Wage Rate System

The following article is from The Great Soviet Encyclopedia (1979). It might be outdated or ideologically biased.

Wage Rate System


(tarifnaia sistema), a major element in the overall system of labor remuneration in the USSR; it is used for projecting wage expenditures by sector of the economy, within particular sectors and enterprises, and by region, as well as for setting up incentive wage systems.

For industrial workers, the system makes use of basic wage rates, wage rate scales, and wage rates and skills manuals. For management and engineering and technical personnel, the wage rate system is based on fixed salaries for given positions and on a position classification manual. The wage rate system also includes various wage coefficients and wage increments for work in the North. Basic wage rates and employees’ fixed salaries are set by the Soviet government by agreement with the All-Union Central Council of Trade Unions.

Basic wage rates, which determine a worker’s pay per hour or per day, are used by the Soviet government for wage differentiation. Workers’ basic wage rates in the coal, petroleum, metallurgical, logging, and machine-building industries are higher than in other sectors, as prescribed by the principle of distribution according to labor and the policy of preferential incentives for workers in the decisive sectors of the economy. In setting wage rates, allowance is made for the working conditions and degree of effort required in any given sector.

Several factors are taken into account in setting differential basic wage rates—namely, the workers’ qualifications, working conditions, and form of payment. The base pay for the simplest type of work constitutes the first category of the pay scale; the higher a worker’s qualifications, the higher the category and rate of pay. In addition, pay rates vary with working conditions —regular rates being paid for normal working conditions, higher rates for intensive or heavy work or for hazardous working conditions, and still higher rates for extremely heavy work or especially hazardous conditions. As a rule, different wage rates are set for pieceworkers and timeworkers. Piecework rates are somewhat higher because of the higher intensity of labor as compared to timework. In some sectors—for example, in the coal, metallurgical, construction, and motor transport industries—the rates for piecework and timework are the same.

The wage rate scale is used to determine the proper relation between workers’ pay and the skills required for a job. The scale consists of a certain number of categories and of the corresponding intercategory coefficients. The wage category of a given worker or job is an index of the worker’s skill or of the level of skills required to perform the job. Each category has its own coefficient. The wage coefficient is a measure of the difference in pay between the given category and the first, or lowest, category. In constructing wage rate scales and setting intercategory wage coefficients, the basic considerations are, first, such factors as the variety and complexity of the job and the workers’ qualifications and, second, the need for incentives to encourage workers to upgrade their skills.

As a result of the new wage rates adopted between 1973 and 1975, most enterprises have wage rate scales consisting of six categories, with a ratio of 1 to 1.7 or of 1 to 1.6 between the lowest and highest categories.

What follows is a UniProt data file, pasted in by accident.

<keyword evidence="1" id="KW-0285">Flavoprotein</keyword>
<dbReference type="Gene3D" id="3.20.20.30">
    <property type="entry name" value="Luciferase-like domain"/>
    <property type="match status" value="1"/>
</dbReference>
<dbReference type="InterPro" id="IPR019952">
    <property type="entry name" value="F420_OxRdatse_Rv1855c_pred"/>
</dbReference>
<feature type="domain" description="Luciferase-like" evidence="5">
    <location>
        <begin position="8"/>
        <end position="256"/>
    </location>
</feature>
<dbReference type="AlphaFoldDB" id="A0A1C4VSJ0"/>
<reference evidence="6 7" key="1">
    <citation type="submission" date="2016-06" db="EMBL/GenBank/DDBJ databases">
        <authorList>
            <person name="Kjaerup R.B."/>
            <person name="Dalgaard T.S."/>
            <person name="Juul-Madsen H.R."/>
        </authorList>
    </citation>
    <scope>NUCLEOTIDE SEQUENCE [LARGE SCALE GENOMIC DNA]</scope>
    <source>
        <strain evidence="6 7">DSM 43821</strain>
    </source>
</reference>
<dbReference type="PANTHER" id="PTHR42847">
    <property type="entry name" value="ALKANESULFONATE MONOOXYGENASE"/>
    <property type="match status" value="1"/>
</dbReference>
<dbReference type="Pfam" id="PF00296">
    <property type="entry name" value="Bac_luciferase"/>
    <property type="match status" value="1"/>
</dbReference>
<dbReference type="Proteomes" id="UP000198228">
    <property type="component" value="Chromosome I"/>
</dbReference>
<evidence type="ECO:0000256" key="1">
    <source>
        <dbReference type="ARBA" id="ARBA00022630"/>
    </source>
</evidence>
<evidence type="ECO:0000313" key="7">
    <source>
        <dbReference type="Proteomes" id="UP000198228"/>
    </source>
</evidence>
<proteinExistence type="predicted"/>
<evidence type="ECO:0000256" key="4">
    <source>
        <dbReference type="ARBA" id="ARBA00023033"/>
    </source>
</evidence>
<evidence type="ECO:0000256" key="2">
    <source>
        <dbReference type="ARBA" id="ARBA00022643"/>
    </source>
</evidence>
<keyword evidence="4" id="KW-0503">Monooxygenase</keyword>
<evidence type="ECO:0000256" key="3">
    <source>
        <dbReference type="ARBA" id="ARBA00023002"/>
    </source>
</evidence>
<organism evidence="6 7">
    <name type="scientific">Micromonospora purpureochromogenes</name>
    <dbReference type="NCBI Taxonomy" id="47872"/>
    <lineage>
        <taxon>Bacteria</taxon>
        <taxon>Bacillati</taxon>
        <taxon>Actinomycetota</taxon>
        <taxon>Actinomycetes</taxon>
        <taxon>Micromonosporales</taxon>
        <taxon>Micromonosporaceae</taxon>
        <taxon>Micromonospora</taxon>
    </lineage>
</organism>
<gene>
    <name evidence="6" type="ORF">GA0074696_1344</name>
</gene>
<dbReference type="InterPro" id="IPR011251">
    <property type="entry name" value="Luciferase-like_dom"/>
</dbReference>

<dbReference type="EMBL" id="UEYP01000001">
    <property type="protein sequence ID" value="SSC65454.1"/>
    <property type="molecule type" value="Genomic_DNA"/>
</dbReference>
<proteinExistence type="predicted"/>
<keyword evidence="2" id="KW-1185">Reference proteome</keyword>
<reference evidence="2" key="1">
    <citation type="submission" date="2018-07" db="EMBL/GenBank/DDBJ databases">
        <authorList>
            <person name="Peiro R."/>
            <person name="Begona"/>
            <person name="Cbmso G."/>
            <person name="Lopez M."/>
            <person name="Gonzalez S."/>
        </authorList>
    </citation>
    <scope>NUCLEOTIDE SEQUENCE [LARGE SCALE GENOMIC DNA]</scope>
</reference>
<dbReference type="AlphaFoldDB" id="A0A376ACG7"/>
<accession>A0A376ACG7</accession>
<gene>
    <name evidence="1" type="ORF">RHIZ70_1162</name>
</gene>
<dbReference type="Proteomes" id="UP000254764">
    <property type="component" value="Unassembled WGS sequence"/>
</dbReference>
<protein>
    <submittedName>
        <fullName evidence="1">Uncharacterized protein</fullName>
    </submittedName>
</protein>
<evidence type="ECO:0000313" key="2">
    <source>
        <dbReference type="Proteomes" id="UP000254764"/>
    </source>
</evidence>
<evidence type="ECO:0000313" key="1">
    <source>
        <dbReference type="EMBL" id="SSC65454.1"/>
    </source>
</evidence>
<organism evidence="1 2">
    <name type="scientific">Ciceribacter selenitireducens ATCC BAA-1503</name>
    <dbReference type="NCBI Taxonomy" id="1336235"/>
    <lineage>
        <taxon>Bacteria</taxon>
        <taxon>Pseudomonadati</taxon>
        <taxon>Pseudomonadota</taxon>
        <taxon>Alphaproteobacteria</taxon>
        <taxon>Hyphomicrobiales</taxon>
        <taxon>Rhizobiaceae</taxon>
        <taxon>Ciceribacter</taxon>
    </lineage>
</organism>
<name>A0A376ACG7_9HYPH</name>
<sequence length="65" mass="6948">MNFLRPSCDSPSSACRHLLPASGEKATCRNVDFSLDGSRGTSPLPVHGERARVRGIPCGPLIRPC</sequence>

The wage rates and skills manual lists the types of jobs in a given sector, indicating their complexity, the level of responsibility, and the degree of precision required. The manual describes in detail all standardized production operations; it also indicates the production skills, knowledge, and techniques a worker must have to meet job requirements, including such skills as the ability to organize one’s work site. The manual is designed to be used for assigning workers to the appropriate categories and determining the rate for each job—that is, to match workers and types of jobs with the various categories in the wage rate scale in accordance with the skills required in each case. Each section of the manual covers a line of production or type of work—for example, steel smelting, machining, or fitting operations. The number of categories established for each occupation depends on the complexity of the work involved. A worker may be assigned to a higher category by the administration of an enterprise with the agreement of the factory trade union committee. Such assignment is based on the worker’s theoretical and practical competence, as verified by a board of experts at the shop or enterprise level.

Since 1968, the various sectors’ wage rates and skills manuals have been supplemented by a single industry-wide manual covering all occupations. The use of this manual is obligatory in all sectors of Soviet industry.

Regional wage coefficients are used for the interregional regulation of the wages of industrial workers, engineering and technical personnel, and other employees. These coefficients are set by the Soviet government in accordance with the location of any given enterprise or institution.


Gur’ianov, S. Kh., and L. A. Kostin. Trud i zarabotnaia plata na predprüatii, 2nd ed. Moscow, 1973.
Trud i zarabotnaia plata v SSSR, 2nd ed. Moscow, 1974.


The Great Soviet Encyclopedia, 3rd Edition (1970-1979). © 2010 The Gale Group, Inc. All rights reserved.
References in periodicals archive ?
A two-tier wage rate system for new hires was established, with entry level assemblers starting at $7.25 and progressing to the normal starting rate ($10.19) after 3 years.